Hurray! I am so excited about this project! When I got it all done, I danced out to the living room squealing to show my hubby. I even took pictures along the way so you can see how I did it.
I started with two shirts (which I forgot to take pictures of before I cut, so here they are with the least cutting done).
The blue shirt will be the body of the jacket. Carefully cut along the seam up either side and around the sleeve so it looks like the above picture. It should only be connected across the shoulder seams. Flip the back part of the shirt up and out of the way.
Next, put the shirt over the head of the person you are making this for. Using chalk, mark a new seam line along one front side. This makes the shirt smaller in the shoulders, arm holes, and body so it will fit right. Cut, then fold the shirt over and use it to cut the same thing on the right front side of the shirt.
Fold the back part down and cut the sides using the front as your guide. Turn the shirt inside out (right sides together) and sew from the bottom edge up to where the arm hole is on both sides.
Following the original seam lines, cut the sleeves off of the second shirt (see first picture). I used a black shirt with white polka dots. It was originally a 3/4 sleeve shirt for a 12 year old, but the length is perfect for my 2.5 year old.
Lay the sleeves out flat next to the body of the shirt. Now you need to make them fit into the arm holes on the blue shirt. So draw a chalk line from where the arm hole is and taper it down to the ends of the sleeves like in the picture above (this will also narrow the sleeves a bit). Sew on the chalk line and trim excess fabric.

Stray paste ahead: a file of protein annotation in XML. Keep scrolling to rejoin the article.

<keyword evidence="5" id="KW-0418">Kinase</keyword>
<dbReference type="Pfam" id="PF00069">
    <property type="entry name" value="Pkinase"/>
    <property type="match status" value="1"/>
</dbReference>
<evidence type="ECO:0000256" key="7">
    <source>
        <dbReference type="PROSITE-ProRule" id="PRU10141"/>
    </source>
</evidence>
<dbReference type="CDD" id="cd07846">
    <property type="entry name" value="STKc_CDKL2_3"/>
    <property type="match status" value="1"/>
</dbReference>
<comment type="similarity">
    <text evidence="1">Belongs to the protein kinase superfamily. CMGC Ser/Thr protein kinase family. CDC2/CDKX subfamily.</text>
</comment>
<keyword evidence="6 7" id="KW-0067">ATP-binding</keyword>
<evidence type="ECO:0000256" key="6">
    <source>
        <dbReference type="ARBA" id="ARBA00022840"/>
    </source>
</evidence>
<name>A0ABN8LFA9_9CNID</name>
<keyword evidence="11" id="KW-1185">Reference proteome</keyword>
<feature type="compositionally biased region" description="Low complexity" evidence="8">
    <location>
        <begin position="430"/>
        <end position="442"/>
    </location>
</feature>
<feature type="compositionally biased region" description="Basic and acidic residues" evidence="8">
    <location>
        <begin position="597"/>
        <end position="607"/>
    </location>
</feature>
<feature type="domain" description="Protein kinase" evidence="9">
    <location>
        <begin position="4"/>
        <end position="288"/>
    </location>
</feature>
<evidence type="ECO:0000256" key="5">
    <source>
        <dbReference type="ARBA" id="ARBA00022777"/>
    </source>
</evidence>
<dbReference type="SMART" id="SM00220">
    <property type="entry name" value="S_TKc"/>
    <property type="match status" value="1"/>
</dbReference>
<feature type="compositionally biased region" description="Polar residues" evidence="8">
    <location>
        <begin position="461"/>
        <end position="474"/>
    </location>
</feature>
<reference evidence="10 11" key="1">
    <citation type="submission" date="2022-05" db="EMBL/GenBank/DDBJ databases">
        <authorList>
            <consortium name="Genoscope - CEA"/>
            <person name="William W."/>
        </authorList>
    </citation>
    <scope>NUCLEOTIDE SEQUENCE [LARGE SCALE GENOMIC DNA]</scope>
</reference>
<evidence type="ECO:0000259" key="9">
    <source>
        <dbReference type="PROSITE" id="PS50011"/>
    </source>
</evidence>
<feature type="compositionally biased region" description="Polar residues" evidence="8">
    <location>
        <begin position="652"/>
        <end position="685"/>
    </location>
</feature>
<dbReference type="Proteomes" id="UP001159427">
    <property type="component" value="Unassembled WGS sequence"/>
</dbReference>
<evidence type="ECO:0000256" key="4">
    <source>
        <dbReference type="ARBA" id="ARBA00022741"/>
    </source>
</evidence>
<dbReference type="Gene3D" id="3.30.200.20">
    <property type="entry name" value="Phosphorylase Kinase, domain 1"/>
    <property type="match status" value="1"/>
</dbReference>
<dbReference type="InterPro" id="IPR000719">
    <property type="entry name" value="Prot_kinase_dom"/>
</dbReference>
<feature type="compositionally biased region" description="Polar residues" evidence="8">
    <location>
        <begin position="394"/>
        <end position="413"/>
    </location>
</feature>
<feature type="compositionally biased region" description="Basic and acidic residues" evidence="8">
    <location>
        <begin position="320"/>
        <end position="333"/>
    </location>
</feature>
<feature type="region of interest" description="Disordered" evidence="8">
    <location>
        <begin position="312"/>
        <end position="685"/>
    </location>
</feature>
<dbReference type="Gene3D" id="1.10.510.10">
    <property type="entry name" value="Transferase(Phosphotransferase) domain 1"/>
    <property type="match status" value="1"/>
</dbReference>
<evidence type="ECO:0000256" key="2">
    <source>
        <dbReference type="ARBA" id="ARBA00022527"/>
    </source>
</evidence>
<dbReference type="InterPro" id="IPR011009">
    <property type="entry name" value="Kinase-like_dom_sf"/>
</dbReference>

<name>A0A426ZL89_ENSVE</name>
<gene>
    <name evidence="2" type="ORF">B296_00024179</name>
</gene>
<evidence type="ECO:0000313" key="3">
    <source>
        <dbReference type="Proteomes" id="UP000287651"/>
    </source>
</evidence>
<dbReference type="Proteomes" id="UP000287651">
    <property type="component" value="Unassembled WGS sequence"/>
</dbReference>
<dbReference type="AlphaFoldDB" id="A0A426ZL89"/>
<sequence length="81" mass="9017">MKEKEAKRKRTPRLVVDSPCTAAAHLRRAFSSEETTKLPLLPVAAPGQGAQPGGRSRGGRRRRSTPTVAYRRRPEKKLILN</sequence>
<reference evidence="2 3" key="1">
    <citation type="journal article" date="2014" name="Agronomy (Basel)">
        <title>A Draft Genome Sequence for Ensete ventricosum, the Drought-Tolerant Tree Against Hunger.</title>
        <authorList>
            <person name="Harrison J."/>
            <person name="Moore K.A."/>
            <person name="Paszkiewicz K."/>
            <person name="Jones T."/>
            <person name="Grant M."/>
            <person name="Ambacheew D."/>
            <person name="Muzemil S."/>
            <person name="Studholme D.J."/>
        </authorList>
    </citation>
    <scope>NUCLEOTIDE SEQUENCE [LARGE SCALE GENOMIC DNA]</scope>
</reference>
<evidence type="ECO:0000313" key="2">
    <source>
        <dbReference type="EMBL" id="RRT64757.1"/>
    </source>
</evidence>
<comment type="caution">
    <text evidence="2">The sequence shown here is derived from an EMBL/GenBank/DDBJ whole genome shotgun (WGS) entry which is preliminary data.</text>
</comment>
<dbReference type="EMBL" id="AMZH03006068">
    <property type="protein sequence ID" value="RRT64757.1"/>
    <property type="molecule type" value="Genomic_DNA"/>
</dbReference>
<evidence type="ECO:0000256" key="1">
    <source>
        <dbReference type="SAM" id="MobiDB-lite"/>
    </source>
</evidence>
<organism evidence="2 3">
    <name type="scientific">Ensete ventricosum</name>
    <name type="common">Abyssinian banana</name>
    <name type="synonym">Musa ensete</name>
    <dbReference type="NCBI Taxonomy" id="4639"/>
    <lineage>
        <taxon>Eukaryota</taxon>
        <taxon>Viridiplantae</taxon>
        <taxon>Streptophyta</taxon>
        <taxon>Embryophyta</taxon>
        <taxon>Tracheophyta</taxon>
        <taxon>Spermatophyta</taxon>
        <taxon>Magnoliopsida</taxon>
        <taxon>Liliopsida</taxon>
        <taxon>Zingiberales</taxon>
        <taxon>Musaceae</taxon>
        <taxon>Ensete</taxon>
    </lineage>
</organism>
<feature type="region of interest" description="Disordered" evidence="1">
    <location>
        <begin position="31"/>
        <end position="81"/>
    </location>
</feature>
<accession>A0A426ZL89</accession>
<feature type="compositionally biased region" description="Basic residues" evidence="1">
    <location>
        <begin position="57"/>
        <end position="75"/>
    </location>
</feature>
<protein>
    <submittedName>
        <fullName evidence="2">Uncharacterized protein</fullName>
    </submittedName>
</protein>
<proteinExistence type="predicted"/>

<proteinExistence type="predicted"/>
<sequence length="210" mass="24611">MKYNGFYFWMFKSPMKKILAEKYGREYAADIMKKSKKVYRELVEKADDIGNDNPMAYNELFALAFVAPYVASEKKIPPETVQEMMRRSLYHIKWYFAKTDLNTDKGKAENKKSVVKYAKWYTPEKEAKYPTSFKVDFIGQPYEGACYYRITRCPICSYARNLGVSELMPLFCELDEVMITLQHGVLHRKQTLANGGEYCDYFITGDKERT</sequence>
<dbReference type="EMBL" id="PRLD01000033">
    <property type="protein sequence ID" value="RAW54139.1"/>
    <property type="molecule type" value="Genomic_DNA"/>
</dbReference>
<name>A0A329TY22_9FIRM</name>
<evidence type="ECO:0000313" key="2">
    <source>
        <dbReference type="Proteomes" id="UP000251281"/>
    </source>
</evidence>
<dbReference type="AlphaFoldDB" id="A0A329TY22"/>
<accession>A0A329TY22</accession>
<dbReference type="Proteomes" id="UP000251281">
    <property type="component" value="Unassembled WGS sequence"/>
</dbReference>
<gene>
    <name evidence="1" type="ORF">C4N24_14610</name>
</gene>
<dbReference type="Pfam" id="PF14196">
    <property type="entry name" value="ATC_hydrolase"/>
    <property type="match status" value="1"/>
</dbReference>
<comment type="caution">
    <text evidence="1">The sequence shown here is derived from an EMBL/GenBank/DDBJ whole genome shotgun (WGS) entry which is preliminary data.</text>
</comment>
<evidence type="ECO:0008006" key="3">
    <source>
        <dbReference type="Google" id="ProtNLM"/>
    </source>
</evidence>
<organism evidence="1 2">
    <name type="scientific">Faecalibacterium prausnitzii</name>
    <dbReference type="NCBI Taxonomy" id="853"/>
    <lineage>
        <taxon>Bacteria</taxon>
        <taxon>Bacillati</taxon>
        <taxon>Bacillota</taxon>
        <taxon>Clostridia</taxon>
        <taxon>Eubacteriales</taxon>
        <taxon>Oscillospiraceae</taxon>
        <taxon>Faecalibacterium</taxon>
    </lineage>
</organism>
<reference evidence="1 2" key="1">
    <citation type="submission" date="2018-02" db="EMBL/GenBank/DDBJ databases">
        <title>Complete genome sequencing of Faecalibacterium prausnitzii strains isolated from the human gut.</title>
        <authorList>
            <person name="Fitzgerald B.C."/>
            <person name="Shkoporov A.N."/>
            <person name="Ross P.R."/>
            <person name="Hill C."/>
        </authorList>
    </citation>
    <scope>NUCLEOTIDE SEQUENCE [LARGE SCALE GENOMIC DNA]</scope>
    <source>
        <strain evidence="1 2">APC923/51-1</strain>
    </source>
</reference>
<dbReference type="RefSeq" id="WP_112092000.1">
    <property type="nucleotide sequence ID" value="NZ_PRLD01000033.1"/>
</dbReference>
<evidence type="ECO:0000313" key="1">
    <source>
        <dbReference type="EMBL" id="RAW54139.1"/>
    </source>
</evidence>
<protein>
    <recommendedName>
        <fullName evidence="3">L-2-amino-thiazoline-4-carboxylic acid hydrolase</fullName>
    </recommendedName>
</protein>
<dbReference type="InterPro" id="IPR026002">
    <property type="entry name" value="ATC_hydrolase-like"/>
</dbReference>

Now sew each sleeve to the bodice. Turn the shirt inside out. Turn the sleeves right side out. Insert the sleeve into the arm hole and match the bottom seam on the sleeve with the side seam in the shirt. It will look something like this:
Sew all the way around the circle. Trim any excess fabric. (I had to fudge mine a little because the top edge of my sleeves were shaped funny.) Repeat for the sleeve on the other side.
Okay, now we’re going to make the pocket. Get a piece of scratch paper and cut it into a shape like this
Lay it on the shirt to make sure it’s the right proportion. No secrets here, just eyeball it. But DO make sure the pattern is straight.
Lay your newly-made pattern onto the second shirt and cut TWO pieces. While I was working on this part, my daughter asked me if I was making underwear. HAHA.
I can see what she means. It DOES look like undies!
Anyway, on with the instructions. Now flip the two pieces so they are right sides together and sew around the edges, leaving a little space to flip it right side out. You may need to clip the corners of this to get it to lay flat when turned right side out. Iron it also to get really crisp, flat corners.
Pin the pocket to the front of the shirt and sew along the straight edges. Don’t sew along the two curved parts—that’s where your little one will put her hands in!
Now it’s time to make the hood. Start by measuring the neck hole of the blue shirt. Then cut two pieces shaped like this:
The top straight edge should be 1/2 the distance of the neck measurement you just took. Flip the two pieces so they are right sides together and sew from corner to corner along the curved side.
Next, you’re going to make a binding (shown above) for the edge of the hood. Cut about a 2 inch strip of fabric long enough* to go all the way around the opening of the hood. Fold it in half and press. Bring each edge up to the middle crease line and press. Make it look like the picture above.
Put the edge of the hood inside the binding so that it’s sandwiched in there and sew the binding on.
* If you can get a long enough piece, make it so it will go all the way around the opening to the hood. I didn’t have enough fabric, so I made two separate pieces, then sewed them to each side of the hood separately BEFORE sewing the two hood pieces together. Here’s a pic if I’m not being very clear:
It will look much better if you can manage to get a long enough piece to just go all the way around the hood.
Well, now that that’s clear as mud, let’s move on. Attach the hood to the neck hole of the shirt, first lining up the hood so it’s centered with the shirt. I lined up the back seam and the middle of the tag in back. Then sew it down.
Now all you have left to do is clip threads, adjust the bottom hem if the shirt is too long (I didn’t need to) and then step back and admire your handiwork! Here’s the finished product:
I guess she likes it: